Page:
Walla Walla Wine 101 #wbc10

    Taking them off the shelf and making it to the couch deserves at least a glass of Chard in its own right. These are moments that scream Apple iPad.

    Road to Walla Walla

    Road to Walla WallaSo the first thing I learned; there is a highway 101 in Silicon Valley, but the interstate does not reach the inland Walla Walla region. Instead, we’ll land at the small Pasco Tri-Cities airport from SFO some time today, and then make our way by car via Highway 12 for about 50 miles (roughly the distance we travel from San Jose to San Francisco to see a show on any given night).

    When it comes to learning about wine, the highways, the people and the places are essential to the plot. It’s one of the reasons why attending something like the Wine Bloggers Conference is so enjoyable, if not unpredictable. With 300 wine bloggers, would-be titans of industry and PR folks attending, you can expect a lively event.

    Once again, just like at home here in San Jose, I’ll immediately find myself as the most uninformed tweet in the room. Walla Walla? Where’s that? Ask me about Washington State wines and I’m likely to go on glowingly about the $8 Riesling by Chateau Ste. Michelle (2007 Chateau Ste. Michelle Columbia Valley Riesling Review – A White Wine Bargain) I so often write about, and enjoy with Loni’s extra spicy chicken curry. Learning about highway 12, and the 100 or so wineries that call the Walla Walla Valley home is only the tip of the iceberg on this adventure.

    So I wondered, what is there to know about Walla Walla?

    It’s north of Napa and Sonoma. That much I know. Need I know more?

    Turns out, yes. Lots more. Instead of Google, this time I turn to a formidable stack of glossy, encyclopedia-like wine books I had accumulated over the years. Taking them off the shelf and making it over to the couch deserves at least a glass of Chard in its own right.

    These are moments that scream Apple iPad. I mean, no way in hell I’m taking any of these books anywhere, any time. United would probably charge $25 per book. So, instead, I man handle these beasts. Old fashioned, but somehow appropriate. Okay, let’s see then… Walla Walla, I check the indices.

    But first: how does Jancis Robinson write such a massive tome? Contributors help a lot I realize. But, this is an astonishing accomplishment of Britannica-like proportion.

    Adding up the pages of the most trusty of references: 2,684 total pages across 4 phone books of wine knowledge, trivia, maps, adjectives and pretty pictures:

    • The Oxford Companion to Wine (Jancis Robinson), 800 pages
    • The World Atlas of wine (Mitchell Beazley), 400 pages (wimp)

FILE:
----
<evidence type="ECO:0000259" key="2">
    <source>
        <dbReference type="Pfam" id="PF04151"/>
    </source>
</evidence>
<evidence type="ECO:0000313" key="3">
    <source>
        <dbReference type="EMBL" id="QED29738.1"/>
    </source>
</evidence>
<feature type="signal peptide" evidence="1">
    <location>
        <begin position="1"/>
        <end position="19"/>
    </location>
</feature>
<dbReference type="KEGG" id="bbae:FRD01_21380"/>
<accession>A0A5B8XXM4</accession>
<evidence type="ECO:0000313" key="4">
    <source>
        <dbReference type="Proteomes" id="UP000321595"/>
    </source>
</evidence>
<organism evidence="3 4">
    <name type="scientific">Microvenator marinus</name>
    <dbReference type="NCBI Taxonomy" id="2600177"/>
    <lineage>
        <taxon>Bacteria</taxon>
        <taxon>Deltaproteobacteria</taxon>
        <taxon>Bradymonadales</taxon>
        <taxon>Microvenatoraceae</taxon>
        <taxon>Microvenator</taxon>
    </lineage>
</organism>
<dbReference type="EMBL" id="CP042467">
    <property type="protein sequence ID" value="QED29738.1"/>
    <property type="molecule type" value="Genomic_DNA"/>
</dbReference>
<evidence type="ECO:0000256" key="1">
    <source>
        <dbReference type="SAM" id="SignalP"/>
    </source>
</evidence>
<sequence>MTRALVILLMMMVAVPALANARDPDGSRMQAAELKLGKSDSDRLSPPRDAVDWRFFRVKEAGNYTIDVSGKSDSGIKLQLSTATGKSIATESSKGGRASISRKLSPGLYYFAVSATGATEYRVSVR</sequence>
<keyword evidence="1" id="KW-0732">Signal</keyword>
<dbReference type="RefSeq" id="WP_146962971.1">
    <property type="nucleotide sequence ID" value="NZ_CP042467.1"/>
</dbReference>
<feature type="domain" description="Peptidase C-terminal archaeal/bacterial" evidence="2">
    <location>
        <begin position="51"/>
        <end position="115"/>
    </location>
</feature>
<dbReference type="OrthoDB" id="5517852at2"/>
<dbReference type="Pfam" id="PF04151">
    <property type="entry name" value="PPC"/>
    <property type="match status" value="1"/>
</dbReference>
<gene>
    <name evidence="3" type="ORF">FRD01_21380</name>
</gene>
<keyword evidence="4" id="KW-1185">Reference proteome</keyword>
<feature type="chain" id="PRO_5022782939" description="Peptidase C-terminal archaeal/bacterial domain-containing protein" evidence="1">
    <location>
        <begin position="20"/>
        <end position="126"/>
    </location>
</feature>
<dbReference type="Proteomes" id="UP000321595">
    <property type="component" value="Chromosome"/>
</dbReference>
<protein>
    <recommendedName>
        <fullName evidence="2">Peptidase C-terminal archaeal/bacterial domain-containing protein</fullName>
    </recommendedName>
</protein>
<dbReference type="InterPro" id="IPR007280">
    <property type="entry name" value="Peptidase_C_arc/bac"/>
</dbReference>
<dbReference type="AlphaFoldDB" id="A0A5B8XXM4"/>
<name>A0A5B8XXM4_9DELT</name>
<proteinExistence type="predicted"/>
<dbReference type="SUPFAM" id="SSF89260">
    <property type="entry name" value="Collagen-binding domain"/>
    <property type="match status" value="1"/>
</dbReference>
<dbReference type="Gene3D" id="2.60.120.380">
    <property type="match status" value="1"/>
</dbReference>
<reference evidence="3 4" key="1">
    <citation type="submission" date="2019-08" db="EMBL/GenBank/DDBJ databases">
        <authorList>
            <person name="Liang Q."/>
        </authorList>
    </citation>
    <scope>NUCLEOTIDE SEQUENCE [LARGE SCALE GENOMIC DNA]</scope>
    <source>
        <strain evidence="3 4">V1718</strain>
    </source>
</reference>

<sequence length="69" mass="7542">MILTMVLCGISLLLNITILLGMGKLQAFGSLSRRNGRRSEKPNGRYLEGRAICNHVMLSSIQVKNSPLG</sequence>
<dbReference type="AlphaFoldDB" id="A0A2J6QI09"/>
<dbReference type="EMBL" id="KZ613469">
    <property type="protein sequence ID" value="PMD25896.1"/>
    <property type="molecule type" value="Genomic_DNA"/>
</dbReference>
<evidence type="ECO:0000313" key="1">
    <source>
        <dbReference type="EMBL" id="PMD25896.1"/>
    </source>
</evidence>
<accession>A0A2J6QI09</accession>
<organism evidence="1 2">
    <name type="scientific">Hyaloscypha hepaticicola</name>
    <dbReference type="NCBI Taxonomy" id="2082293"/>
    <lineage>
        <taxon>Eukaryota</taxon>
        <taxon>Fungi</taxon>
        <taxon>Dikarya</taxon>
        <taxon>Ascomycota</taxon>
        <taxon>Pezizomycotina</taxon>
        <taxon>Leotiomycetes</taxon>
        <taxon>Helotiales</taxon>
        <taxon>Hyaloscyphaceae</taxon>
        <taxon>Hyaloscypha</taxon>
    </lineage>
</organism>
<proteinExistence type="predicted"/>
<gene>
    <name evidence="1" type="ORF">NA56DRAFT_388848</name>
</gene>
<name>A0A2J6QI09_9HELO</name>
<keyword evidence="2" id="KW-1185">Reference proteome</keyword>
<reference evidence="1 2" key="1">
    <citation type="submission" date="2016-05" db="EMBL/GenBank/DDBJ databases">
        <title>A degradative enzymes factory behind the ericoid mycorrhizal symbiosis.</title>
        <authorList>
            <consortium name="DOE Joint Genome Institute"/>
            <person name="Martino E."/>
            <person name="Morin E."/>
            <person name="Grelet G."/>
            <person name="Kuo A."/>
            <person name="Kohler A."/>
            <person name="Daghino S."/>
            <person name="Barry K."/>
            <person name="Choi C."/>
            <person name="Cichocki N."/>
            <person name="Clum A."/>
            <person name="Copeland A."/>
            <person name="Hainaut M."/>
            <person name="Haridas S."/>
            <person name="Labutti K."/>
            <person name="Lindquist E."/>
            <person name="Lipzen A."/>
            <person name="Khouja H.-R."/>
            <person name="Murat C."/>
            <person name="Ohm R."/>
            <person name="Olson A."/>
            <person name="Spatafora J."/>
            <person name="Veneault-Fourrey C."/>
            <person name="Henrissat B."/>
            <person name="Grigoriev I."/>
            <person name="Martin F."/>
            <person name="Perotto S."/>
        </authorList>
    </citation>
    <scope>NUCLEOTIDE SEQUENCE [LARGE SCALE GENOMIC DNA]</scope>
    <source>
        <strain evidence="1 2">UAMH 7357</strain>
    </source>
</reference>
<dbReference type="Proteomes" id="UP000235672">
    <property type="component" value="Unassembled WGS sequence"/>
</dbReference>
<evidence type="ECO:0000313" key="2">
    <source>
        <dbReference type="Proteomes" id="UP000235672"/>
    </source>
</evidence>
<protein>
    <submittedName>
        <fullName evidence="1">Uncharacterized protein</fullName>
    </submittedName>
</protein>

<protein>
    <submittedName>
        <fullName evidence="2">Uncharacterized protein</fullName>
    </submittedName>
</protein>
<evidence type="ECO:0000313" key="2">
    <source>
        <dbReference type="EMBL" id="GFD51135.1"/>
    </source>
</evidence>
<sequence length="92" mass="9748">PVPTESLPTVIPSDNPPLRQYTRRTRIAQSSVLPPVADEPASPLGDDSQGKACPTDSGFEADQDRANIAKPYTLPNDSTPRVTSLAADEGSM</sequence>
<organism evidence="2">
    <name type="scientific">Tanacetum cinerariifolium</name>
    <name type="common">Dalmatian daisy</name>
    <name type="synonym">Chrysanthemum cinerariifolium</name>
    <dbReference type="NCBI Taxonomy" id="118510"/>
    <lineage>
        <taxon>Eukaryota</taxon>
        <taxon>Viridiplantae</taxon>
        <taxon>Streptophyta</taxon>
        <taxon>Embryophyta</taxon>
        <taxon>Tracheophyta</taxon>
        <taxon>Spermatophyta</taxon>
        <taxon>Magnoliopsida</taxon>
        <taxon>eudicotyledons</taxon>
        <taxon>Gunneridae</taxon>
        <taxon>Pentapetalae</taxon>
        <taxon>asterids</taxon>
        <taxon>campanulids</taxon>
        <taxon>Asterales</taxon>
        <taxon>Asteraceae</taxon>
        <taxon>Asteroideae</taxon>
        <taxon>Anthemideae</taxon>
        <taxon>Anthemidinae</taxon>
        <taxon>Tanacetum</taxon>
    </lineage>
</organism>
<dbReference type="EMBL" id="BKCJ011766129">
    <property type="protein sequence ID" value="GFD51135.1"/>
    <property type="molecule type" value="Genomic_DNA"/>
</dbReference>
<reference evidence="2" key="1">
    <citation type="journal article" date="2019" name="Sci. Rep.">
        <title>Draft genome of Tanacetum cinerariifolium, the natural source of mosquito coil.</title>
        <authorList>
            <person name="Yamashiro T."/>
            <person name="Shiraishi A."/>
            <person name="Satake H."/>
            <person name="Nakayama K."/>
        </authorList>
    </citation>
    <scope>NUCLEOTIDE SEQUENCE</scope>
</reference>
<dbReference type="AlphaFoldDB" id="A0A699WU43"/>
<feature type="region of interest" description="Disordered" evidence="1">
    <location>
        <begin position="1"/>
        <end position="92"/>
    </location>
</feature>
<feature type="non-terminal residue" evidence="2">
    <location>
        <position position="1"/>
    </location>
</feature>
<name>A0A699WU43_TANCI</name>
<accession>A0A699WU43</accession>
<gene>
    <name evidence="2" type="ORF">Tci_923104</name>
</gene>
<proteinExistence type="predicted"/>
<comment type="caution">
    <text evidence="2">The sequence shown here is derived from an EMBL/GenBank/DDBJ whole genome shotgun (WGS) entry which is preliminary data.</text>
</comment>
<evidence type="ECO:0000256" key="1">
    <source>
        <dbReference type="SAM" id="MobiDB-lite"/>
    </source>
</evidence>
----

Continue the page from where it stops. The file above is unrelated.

• Exploring Wine (Steven Kolpan et. al.), 820 pages (super-slick, best iPad App candidate)
    • The Sotheby’s Wine Encyclopedia (Tom Stevenson), 664 pages (best picklist of wineries)

    On Walla Walla, not much, though. On a few pages, words like: “charm”, “growing”, “standout reds”, “1984”.

    Here are some of the highlights of my admittedly hackneyed approach to research:

    • The Walla Walla Valley AVA, based in the southeast corner of the sate, was first established in 1984 (Napa in 1981) – it includes Washington and Oregon (there are 5 total AVAs in Washington State).
    • It was settled in the 1850s.
    • Production is equal to less than half of one percent of the state’s vineyards.
    • Receives up to 20 inches of rain (more than twice the rest of the Columbia Valley).
    • The Washington Wine Quality Alliance was created with the 2000 vintage; wineries can advertise using the logo as long as: 100% of grapes come from named place, 100% of the wine is made from vinifera grapes, and reserve only be used when 100% of the grapes are from Washington.
    • The warmer valley floor has proven very successful for Cabernet Sauvignon and Merlot.
    • Noted producers (at least according to the CIA’s Exploring Wine) include Leonetti Cellar, Woodward Canyon, L’Ecole No. 41, Glen Fiona and Walla Walla Vitners.

    Come Friday when the WBC conference begins, the information and learning will come fast. And it will be a most welcome experience. There’s nothing quite like being in the actual wine region itself when trying to assimilate the qualities that define its personality.

    I can’t help but think a small conference like WBC can have a significant impact on a small region like Walla Walla.

    Here come 300 hyped up writers, vloggers, industry, trade, media, and bloggers all ready to Tweet, Facebook and Blog at the drop of a Gewürztraminer. How’s that for a nice shot of PR?

    Explore. Create. Live. Follow Stark Insider on Twitter and Facebook. Join our 9,000 subscribers who read SI on tablets and smartphones on Google Newsstand. Prefer video? Subscribe to 
    Stark Insider on YouTube, the largest arts & travel channel in San Francisco.